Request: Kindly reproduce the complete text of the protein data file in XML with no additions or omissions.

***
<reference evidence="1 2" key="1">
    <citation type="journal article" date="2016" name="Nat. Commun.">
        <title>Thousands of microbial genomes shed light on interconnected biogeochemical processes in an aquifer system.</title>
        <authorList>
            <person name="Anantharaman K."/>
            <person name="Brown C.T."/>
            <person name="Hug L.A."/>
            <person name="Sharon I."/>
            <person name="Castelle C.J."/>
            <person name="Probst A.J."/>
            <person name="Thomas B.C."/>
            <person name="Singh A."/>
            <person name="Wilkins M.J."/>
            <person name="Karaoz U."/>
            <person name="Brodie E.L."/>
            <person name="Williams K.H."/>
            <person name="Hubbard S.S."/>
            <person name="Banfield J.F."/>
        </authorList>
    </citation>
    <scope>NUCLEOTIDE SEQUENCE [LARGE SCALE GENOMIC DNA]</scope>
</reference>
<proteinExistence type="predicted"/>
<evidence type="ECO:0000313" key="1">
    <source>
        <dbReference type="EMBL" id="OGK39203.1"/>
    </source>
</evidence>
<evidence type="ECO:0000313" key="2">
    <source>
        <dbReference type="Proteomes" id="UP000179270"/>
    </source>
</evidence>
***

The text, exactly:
<reference evidence="1 2" key="1">
    <citation type="journal article" date="2016" name="Nat. Commun.">
        <title>Thousands of microbial genomes shed light on interconnected biogeochemical processes in an aquifer system.</title>
        <authorList>
            <person name="Anantharaman K."/>
            <person name="Brown C.T."/>
            <person name="Hug L.A."/>
            <person name="Sharon I."/>
            <person name="Castelle C.J."/>
            <person name="Probst A.J."/>
            <person name="Thomas B.C."/>
            <person name="Singh A."/>
            <person name="Wilkins M.J."/>
            <person name="Karaoz U."/>
            <person name="Brodie E.L."/>
            <person name="Williams K.H."/>
            <person name="Hubbard S.S."/>
            <person name="Banfield J.F."/>
        </authorList>
    </citation>
    <scope>NUCLEOTIDE SEQUENCE [LARGE SCALE GENOMIC DNA]</scope>
</reference>
<proteinExistence type="predicted"/>
<evidence type="ECO:0000313" key="1">
    <source>
        <dbReference type="EMBL" id="OGK39203.1"/>
    </source>
</evidence>
<evidence type="ECO:0000313" key="2">
    <source>
        <dbReference type="Proteomes" id="UP000179270"/>
    </source>
</evidence>